The subroutine call puts @_ in scalar context, not the list returned by map. Consider

perl -E '@foo = ( "bar" ); say ~~map { lc } @foo'

Same thing. You are lowercaseing the list ( 1 ).

Alternatively you could create attributes with Attribute::Handlers and turn off the redefine warning and create a pair of functions like this (or even three functions, for void context):

sub lowercase :Scalar {
lc $_[0]

sub lowercase :List {
map { lc } @_

sub lowercase :Void {
die "something appropriate"

which then get rewritten into something like:
sub lowercase {
my $w = wantarray;
if (!defined $w) {
goto &$func_void;
} elsif (!$w) {
goto &$func_scalar;
} else {
goto &$func_list;

Now, if you want to make something cool, write something that generates that function, letting the user write snippets for each bit.

You mean, like Contextual::Return?

Mike, it's map that's in the scalar context; not @_. You're not lower-casing "1":

perl -E '@foo = ( "bar" ); say ~~map { say; lc } @foo'

My comment on your solution is 1a) I’d actively remove it from any codebase of mine if it had this interface, 1b) I wouldn’t be interested but also wouldn’t mind it in a codebase of mine if the interface didn’t have package-global effect (e.g. a sub attribute, like :ScalarContext(first) etc), and 2) I’m not aware of anything similar preexisting. HTH HAND

Sorry I don't have time to look over the new code, but I can quickly weigh in on the problem. I have often commented on the oddity that returning a list vs returning an array behaves differently in scalar context. That said you can create a list from an array by taking the full slice:

perl -E 'sub lower { (my @r = map { lc } @_)[0..$#r] } say scalar lower "Jim"'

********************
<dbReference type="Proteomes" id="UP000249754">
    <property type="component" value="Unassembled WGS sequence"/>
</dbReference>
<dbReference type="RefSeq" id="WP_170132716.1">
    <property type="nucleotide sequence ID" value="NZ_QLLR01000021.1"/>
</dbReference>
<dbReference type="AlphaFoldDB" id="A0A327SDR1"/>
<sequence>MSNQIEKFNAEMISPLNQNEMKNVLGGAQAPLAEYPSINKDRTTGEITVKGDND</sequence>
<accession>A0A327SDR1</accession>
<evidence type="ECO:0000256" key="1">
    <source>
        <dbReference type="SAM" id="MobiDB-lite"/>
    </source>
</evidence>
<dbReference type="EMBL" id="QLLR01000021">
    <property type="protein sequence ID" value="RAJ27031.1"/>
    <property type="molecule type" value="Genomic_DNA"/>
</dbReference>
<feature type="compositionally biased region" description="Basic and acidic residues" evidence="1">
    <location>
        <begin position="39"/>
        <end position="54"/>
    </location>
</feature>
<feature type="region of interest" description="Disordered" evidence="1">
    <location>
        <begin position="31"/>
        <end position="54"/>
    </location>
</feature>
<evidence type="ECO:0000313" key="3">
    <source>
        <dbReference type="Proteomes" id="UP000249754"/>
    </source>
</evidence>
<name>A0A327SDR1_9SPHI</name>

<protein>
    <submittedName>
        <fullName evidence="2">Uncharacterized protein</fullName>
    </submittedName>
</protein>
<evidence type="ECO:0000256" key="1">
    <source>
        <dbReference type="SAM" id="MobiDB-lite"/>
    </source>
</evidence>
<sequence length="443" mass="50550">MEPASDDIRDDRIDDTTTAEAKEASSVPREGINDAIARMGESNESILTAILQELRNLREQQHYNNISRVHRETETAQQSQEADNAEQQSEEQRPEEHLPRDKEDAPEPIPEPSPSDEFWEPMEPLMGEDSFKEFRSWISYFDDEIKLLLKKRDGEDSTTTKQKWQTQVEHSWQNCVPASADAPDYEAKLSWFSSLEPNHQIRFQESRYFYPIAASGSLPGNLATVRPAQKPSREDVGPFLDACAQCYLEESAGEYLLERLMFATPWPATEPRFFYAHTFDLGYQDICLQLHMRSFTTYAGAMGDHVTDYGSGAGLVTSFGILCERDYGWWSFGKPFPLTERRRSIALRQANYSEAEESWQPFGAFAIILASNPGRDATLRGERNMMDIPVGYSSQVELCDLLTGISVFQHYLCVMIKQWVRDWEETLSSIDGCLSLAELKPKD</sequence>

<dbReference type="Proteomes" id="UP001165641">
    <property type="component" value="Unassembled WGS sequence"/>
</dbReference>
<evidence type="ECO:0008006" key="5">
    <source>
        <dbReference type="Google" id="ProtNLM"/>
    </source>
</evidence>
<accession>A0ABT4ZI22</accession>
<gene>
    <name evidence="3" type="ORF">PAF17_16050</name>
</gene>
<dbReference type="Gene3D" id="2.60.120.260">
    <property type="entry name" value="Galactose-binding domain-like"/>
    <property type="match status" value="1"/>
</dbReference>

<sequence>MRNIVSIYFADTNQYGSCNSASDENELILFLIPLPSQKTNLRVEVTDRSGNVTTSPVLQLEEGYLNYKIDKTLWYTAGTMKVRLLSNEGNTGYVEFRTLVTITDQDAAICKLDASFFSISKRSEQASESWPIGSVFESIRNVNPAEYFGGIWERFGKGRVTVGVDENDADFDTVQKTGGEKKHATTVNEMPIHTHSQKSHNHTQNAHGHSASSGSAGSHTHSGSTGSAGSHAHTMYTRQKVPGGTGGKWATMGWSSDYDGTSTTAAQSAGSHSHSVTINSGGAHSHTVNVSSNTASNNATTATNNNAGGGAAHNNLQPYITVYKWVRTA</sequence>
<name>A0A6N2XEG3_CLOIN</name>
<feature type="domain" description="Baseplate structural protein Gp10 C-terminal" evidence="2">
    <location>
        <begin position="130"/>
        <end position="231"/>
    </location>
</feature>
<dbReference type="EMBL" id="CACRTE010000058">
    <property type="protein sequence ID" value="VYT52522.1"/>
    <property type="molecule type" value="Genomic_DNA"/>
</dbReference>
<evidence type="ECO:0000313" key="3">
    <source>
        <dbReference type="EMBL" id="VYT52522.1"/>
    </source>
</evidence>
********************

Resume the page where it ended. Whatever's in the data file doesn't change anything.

Yeah its annoying, in fact its my usual answer to "what's your most disliked thing about your favorite language?" that gets asked sometimes

Joel: In larger projects I paste a sub listify { @_[0..$#_] } for that purpose. Then you can say sub lower { listify map { lc } @_ }.

I don't like it because it changes the behaviour of Perl by placing two relevant items far apart. As far as programmers go, out of sight is out of mind. The `use Function::ScalarReturn` has to be place near where the sub is called, or programmers are going to forget it has special behaviour.

Or as Damian Conway put it in Perl Best Practices, "Don't be clever."

perlfunc on map: In scalar context, returns the total number of elements so generated.

perlfunc on grep: In scalar context, returns the number of times the expression was true.

Please don't monkeypatch UNIVERSAL. If you want to make a pragma, then make a real pragma, but you'll probably need to patch core.

There is of course « more than one way to to it ». But some are more idiomatic than others.

map { _replace_package_symbols( @$_ ) } @callers ;

would be better written like that:

_replace_package_symbols( @$_ ) for @callers;

In general, using map in void context is a wrong usage of the divertisty of Perl syntax.

(That is not an endorsement for the rest of the post)

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About Jim Schueler